You know, Indigenous Australians are just like everybody else. It’s like a school: some not so smart, some brainy, and the rest are just a bunch of B’s & C’s. The time is over for the Church to put them all in the category of “not so smart.” Man does not live by bread alone, but on every living Word of God. And God did not limit the understanding of His Word to “intellectuals.”
In fact, one of the criticisms against Christianity is that it came from a more less-developed and less-knowledgeable region of the world, and not from the Chinese or the Greeks who were more advanced in their thinking.
I believe that the failure of the church to properly teach Aboriginal people on the basic truths of Scripture has led to either a weak faith or a complete misunderstanding on Scripture itself. In fact, some churches have gone so far as to mix Christianity with dreamtime. This is, of course, no Christianity at all. People will not be saved like this. What is needed, and what we are trying to do, is establish Mini-Bible Colleges out in the bush. We hope, in time, these learning centres will become bigger and bigger. There are already a handful of Indigenous people out there who will come and learn when we go and teach.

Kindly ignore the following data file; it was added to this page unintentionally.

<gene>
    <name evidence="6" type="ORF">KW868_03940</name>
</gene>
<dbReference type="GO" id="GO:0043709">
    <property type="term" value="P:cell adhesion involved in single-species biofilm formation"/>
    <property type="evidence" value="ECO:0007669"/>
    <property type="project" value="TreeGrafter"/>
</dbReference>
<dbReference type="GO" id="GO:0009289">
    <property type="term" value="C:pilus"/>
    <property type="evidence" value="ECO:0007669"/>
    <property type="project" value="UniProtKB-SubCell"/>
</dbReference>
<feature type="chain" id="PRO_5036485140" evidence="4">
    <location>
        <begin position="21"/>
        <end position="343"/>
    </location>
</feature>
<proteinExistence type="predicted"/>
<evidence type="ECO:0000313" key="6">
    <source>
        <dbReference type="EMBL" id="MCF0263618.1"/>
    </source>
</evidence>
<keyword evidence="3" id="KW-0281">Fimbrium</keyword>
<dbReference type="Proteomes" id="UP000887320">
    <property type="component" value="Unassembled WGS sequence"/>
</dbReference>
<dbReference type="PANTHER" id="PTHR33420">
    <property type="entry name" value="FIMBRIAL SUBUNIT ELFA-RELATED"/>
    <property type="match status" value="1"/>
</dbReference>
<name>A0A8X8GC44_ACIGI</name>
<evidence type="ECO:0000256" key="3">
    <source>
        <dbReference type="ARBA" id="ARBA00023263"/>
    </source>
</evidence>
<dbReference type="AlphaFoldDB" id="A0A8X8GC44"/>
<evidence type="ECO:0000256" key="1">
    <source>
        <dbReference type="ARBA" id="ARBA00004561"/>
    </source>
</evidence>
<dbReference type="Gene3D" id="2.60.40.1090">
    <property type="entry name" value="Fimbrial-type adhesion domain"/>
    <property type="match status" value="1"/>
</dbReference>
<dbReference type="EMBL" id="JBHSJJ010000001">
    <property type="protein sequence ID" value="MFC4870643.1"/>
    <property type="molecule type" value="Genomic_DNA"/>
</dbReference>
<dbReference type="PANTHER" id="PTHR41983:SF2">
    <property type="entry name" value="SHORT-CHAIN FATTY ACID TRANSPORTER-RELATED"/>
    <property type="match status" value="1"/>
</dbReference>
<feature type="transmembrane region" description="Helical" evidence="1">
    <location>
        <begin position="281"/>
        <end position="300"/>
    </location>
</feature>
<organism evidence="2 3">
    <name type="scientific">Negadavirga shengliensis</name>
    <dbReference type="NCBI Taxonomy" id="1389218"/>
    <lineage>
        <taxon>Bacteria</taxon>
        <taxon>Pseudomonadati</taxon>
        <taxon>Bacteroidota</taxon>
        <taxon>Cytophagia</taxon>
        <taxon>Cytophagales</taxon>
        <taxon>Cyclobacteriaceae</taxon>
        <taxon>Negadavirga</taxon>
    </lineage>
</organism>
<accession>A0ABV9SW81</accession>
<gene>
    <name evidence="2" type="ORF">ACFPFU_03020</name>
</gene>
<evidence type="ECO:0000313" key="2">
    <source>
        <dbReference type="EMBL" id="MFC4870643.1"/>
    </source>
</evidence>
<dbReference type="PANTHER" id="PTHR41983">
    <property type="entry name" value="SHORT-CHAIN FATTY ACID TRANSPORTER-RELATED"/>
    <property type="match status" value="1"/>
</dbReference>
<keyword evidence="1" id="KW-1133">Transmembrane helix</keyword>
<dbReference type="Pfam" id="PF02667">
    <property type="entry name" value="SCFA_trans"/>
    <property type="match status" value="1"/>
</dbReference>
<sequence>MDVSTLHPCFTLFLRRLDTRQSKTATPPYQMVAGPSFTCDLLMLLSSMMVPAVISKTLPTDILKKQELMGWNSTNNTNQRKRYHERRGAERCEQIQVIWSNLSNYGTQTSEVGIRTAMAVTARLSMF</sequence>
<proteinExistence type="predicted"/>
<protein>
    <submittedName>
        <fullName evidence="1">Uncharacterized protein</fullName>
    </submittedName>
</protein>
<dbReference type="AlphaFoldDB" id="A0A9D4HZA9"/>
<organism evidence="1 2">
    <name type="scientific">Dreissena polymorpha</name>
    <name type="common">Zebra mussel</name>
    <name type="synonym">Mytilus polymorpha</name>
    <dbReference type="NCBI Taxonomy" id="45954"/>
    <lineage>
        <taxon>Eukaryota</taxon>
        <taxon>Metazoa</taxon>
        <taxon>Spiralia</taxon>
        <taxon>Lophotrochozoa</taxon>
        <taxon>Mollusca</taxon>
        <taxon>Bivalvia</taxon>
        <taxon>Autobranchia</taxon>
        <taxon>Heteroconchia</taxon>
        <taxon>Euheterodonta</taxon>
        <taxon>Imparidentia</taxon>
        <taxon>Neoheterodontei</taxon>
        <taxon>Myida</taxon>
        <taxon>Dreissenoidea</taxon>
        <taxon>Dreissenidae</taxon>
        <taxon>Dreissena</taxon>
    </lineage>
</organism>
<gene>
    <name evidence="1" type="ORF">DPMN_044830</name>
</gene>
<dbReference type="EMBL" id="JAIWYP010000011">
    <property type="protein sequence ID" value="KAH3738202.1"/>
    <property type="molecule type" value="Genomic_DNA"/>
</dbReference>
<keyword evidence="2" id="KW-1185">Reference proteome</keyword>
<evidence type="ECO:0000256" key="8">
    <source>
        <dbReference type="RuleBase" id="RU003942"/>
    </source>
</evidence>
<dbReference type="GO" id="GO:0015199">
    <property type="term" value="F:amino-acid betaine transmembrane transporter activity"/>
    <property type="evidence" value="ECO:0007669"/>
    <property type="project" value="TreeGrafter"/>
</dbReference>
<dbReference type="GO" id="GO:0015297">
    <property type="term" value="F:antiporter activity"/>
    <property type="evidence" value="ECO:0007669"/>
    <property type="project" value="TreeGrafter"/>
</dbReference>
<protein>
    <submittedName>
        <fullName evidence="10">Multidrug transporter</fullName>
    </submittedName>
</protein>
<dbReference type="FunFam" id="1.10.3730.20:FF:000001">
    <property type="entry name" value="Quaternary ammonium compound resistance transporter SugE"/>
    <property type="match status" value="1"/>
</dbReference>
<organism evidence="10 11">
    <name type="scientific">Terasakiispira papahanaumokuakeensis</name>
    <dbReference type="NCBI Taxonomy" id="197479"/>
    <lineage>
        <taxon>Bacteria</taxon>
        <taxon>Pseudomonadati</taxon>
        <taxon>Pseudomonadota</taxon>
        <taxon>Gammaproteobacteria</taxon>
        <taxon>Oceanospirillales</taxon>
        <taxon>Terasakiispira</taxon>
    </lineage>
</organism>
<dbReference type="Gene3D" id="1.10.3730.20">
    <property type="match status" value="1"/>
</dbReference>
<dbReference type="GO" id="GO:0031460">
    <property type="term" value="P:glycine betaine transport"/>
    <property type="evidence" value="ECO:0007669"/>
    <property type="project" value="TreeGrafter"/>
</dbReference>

The old way of man-forced “revival” in the hope of somehow establishing churches, and even saving people, is foolish. Think about it… Would the Church here at Seaton thrive if it were dependent on teams coming on a yearly basis and making a spectacle of some sort and then… leaving? It’s not that revivals aren’t Biblical, but they’re out of our control. A revival is a sovereign decision of God, not a decision of man. What’s needed isn’t the shallow faith that man-made “revival” brings, but a deeper knowledge of the wonder of God that sustains to the end, and the establishment of a church that preaches the Bible truthfully on a weekly basis.
This vision ties into the relationships that we are trying to connect between different communities and different CRC churches.